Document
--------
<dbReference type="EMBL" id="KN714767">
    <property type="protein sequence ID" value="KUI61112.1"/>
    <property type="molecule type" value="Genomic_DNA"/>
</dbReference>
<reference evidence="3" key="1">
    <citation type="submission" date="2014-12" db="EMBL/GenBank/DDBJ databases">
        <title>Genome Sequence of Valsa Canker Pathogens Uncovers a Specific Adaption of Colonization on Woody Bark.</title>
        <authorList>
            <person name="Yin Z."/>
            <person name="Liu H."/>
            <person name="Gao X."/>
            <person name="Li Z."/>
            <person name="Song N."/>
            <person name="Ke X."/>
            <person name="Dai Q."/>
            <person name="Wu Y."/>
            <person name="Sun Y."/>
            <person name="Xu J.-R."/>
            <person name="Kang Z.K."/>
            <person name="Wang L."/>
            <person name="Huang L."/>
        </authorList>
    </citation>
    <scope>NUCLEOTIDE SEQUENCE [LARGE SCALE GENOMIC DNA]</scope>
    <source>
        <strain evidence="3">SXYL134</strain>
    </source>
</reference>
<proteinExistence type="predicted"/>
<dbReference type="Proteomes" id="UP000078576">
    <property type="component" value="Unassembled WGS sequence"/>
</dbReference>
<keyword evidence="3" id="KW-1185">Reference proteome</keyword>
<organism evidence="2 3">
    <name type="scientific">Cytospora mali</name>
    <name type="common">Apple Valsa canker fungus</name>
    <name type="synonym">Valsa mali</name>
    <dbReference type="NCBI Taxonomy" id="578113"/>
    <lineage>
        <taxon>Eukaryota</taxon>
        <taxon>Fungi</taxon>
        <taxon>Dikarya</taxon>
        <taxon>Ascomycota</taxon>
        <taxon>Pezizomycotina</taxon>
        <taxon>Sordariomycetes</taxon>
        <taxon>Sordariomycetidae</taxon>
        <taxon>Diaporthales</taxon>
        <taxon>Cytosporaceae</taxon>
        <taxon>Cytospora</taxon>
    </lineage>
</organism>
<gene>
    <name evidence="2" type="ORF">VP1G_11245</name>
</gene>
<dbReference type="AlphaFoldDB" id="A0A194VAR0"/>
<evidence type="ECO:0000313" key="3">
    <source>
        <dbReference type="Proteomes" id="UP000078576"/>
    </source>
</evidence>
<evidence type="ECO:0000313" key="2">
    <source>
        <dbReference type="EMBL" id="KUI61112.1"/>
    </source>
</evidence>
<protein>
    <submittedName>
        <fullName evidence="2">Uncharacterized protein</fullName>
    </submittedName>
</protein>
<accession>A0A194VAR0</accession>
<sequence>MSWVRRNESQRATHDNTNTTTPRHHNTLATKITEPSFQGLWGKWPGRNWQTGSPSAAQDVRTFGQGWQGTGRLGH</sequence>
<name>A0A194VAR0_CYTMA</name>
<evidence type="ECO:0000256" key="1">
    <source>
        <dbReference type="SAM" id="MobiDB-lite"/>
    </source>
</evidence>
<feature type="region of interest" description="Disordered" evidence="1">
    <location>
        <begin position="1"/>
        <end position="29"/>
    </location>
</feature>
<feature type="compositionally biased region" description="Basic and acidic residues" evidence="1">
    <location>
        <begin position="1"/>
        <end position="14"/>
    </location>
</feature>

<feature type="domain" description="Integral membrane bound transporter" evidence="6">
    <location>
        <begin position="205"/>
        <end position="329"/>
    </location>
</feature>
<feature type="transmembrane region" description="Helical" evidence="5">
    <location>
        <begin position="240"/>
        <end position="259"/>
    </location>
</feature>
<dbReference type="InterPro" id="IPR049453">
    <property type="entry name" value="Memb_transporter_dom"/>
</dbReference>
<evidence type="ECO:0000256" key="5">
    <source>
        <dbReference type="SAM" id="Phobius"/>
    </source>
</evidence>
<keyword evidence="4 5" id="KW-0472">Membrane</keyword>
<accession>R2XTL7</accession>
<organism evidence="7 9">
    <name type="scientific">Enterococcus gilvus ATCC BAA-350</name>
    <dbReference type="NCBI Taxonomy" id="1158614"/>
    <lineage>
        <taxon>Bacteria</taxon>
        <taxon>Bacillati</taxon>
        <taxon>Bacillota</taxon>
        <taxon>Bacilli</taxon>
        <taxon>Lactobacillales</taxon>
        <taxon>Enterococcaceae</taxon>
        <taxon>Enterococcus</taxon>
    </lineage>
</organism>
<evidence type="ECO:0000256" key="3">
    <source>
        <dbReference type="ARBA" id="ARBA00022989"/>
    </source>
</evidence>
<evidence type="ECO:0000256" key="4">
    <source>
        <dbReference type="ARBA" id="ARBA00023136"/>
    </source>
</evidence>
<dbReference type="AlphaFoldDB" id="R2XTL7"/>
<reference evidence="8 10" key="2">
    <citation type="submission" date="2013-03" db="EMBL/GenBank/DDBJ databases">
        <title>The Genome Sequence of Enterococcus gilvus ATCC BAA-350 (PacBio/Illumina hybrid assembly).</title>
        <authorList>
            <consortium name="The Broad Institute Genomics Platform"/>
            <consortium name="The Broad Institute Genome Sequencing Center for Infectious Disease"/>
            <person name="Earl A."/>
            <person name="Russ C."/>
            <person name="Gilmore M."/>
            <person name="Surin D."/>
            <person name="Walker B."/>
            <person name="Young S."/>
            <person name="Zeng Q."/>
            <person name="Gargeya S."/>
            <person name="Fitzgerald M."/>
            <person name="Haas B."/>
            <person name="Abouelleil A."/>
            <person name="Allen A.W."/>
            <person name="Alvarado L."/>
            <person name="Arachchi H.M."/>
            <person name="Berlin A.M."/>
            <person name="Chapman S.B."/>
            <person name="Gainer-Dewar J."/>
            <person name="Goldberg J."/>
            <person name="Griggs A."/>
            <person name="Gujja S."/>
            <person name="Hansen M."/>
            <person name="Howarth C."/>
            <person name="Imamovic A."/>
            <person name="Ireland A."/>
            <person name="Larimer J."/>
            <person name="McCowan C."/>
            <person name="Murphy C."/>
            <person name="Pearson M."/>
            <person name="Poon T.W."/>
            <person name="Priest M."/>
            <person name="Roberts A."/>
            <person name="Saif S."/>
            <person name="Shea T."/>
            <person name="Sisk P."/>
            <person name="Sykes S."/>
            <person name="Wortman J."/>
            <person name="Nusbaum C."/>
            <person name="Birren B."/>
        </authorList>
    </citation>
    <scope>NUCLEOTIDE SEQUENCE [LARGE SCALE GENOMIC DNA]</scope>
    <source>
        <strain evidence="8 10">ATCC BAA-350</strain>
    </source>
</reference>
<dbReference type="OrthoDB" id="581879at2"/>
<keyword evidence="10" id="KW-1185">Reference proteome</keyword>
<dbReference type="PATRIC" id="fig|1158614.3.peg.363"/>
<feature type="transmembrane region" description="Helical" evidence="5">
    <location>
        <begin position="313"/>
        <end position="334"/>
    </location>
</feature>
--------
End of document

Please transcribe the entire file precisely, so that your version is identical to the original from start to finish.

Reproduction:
<dbReference type="EMBL" id="KN714767">
    <property type="protein sequence ID" value="KUI61112.1"/>
    <property type="molecule type" value="Genomic_DNA"/>
</dbReference>
<reference evidence="3" key="1">
    <citation type="submission" date="2014-12" db="EMBL/GenBank/DDBJ databases">
        <title>Genome Sequence of Valsa Canker Pathogens Uncovers a Specific Adaption of Colonization on Woody Bark.</title>
        <authorList>
            <person name="Yin Z."/>
            <person name="Liu H."/>
            <person name="Gao X."/>
            <person name="Li Z."/>
            <person name="Song N."/>
            <person name="Ke X."/>
            <person name="Dai Q."/>
            <person name="Wu Y."/>
            <person name="Sun Y."/>
            <person name="Xu J.-R."/>
            <person name="Kang Z.K."/>
            <person name="Wang L."/>
            <person name="Huang L."/>
        </authorList>
    </citation>
    <scope>NUCLEOTIDE SEQUENCE [LARGE SCALE GENOMIC DNA]</scope>
    <source>
        <strain evidence="3">SXYL134</strain>
    </source>
</reference>
<proteinExistence type="predicted"/>
<dbReference type="Proteomes" id="UP000078576">
    <property type="component" value="Unassembled WGS sequence"/>
</dbReference>
<keyword evidence="3" id="KW-1185">Reference proteome</keyword>
<organism evidence="2 3">
    <name type="scientific">Cytospora mali</name>
    <name type="common">Apple Valsa canker fungus</name>
    <name type="synonym">Valsa mali</name>
    <dbReference type="NCBI Taxonomy" id="578113"/>
    <lineage>
        <taxon>Eukaryota</taxon>
        <taxon>Fungi</taxon>
        <taxon>Dikarya</taxon>
        <taxon>Ascomycota</taxon>
        <taxon>Pezizomycotina</taxon>
        <taxon>Sordariomycetes</taxon>
        <taxon>Sordariomycetidae</taxon>
        <taxon>Diaporthales</taxon>
        <taxon>Cytosporaceae</taxon>
        <taxon>Cytospora</taxon>
    </lineage>
</organism>
<gene>
    <name evidence="2" type="ORF">VP1G_11245</name>
</gene>
<dbReference type="AlphaFoldDB" id="A0A194VAR0"/>
<evidence type="ECO:0000313" key="3">
    <source>
        <dbReference type="Proteomes" id="UP000078576"/>
    </source>
</evidence>
<evidence type="ECO:0000313" key="2">
    <source>
        <dbReference type="EMBL" id="KUI61112.1"/>
    </source>
</evidence>
<protein>
    <submittedName>
        <fullName evidence="2">Uncharacterized protein</fullName>
    </submittedName>
</protein>
<accession>A0A194VAR0</accession>
<sequence>MSWVRRNESQRATHDNTNTTTPRHHNTLATKITEPSFQGLWGKWPGRNWQTGSPSAAQDVRTFGQGWQGTGRLGH</sequence>
<name>A0A194VAR0_CYTMA</name>
<evidence type="ECO:0000256" key="1">
    <source>
        <dbReference type="SAM" id="MobiDB-lite"/>
    </source>
</evidence>
<feature type="region of interest" description="Disordered" evidence="1">
    <location>
        <begin position="1"/>
        <end position="29"/>
    </location>
</feature>
<feature type="compositionally biased region" description="Basic and acidic residues" evidence="1">
    <location>
        <begin position="1"/>
        <end position="14"/>
    </location>
</feature>

<feature type="domain" description="Integral membrane bound transporter" evidence="6">
    <location>
        <begin position="205"/>
        <end position="329"/>
    </location>
</feature>
<feature type="transmembrane region" description="Helical" evidence="5">
    <location>
        <begin position="240"/>
        <end position="259"/>
    </location>
</feature>
<dbReference type="InterPro" id="IPR049453">
    <property type="entry name" value="Memb_transporter_dom"/>
</dbReference>
<evidence type="ECO:0000256" key="5">
    <source>
        <dbReference type="SAM" id="Phobius"/>
    </source>
</evidence>
<keyword evidence="4 5" id="KW-0472">Membrane</keyword>
<accession>R2XTL7</accession>
<organism evidence="7 9">
    <name type="scientific">Enterococcus gilvus ATCC BAA-350</name>
    <dbReference type="NCBI Taxonomy" id="1158614"/>
    <lineage>
        <taxon>Bacteria</taxon>
        <taxon>Bacillati</taxon>
        <taxon>Bacillota</taxon>
        <taxon>Bacilli</taxon>
        <taxon>Lactobacillales</taxon>
        <taxon>Enterococcaceae</taxon>
        <taxon>Enterococcus</taxon>
    </lineage>
</organism>
<evidence type="ECO:0000256" key="3">
    <source>
        <dbReference type="ARBA" id="ARBA00022989"/>
    </source>
</evidence>
<evidence type="ECO:0000256" key="4">
    <source>
        <dbReference type="ARBA" id="ARBA00023136"/>
    </source>
</evidence>
<dbReference type="AlphaFoldDB" id="R2XTL7"/>
<reference evidence="8 10" key="2">
    <citation type="submission" date="2013-03" db="EMBL/GenBank/DDBJ databases">
        <title>The Genome Sequence of Enterococcus gilvus ATCC BAA-350 (PacBio/Illumina hybrid assembly).</title>
        <authorList>
            <consortium name="The Broad Institute Genomics Platform"/>
            <consortium name="The Broad Institute Genome Sequencing Center for Infectious Disease"/>
            <person name="Earl A."/>
            <person name="Russ C."/>
            <person name="Gilmore M."/>
            <person name="Surin D."/>
            <person name="Walker B."/>
            <person name="Young S."/>
            <person name="Zeng Q."/>
            <person name="Gargeya S."/>
            <person name="Fitzgerald M."/>
            <person name="Haas B."/>
            <person name="Abouelleil A."/>
            <person name="Allen A.W."/>
            <person name="Alvarado L."/>
            <person name="Arachchi H.M."/>
            <person name="Berlin A.M."/>
            <person name="Chapman S.B."/>
            <person name="Gainer-Dewar J."/>
            <person name="Goldberg J."/>
            <person name="Griggs A."/>
            <person name="Gujja S."/>
            <person name="Hansen M."/>
            <person name="Howarth C."/>
            <person name="Imamovic A."/>
            <person name="Ireland A."/>
            <person name="Larimer J."/>
            <person name="McCowan C."/>
            <person name="Murphy C."/>
            <person name="Pearson M."/>
            <person name="Poon T.W."/>
            <person name="Priest M."/>
            <person name="Roberts A."/>
            <person name="Saif S."/>
            <person name="Shea T."/>
            <person name="Sisk P."/>
            <person name="Sykes S."/>
            <person name="Wortman J."/>
            <person name="Nusbaum C."/>
            <person name="Birren B."/>
        </authorList>
    </citation>
    <scope>NUCLEOTIDE SEQUENCE [LARGE SCALE GENOMIC DNA]</scope>
    <source>
        <strain evidence="8 10">ATCC BAA-350</strain>
    </source>
</reference>
<dbReference type="OrthoDB" id="581879at2"/>
<keyword evidence="10" id="KW-1185">Reference proteome</keyword>
<dbReference type="PATRIC" id="fig|1158614.3.peg.363"/>
<feature type="transmembrane region" description="Helical" evidence="5">
    <location>
        <begin position="313"/>
        <end position="334"/>
    </location>
</feature>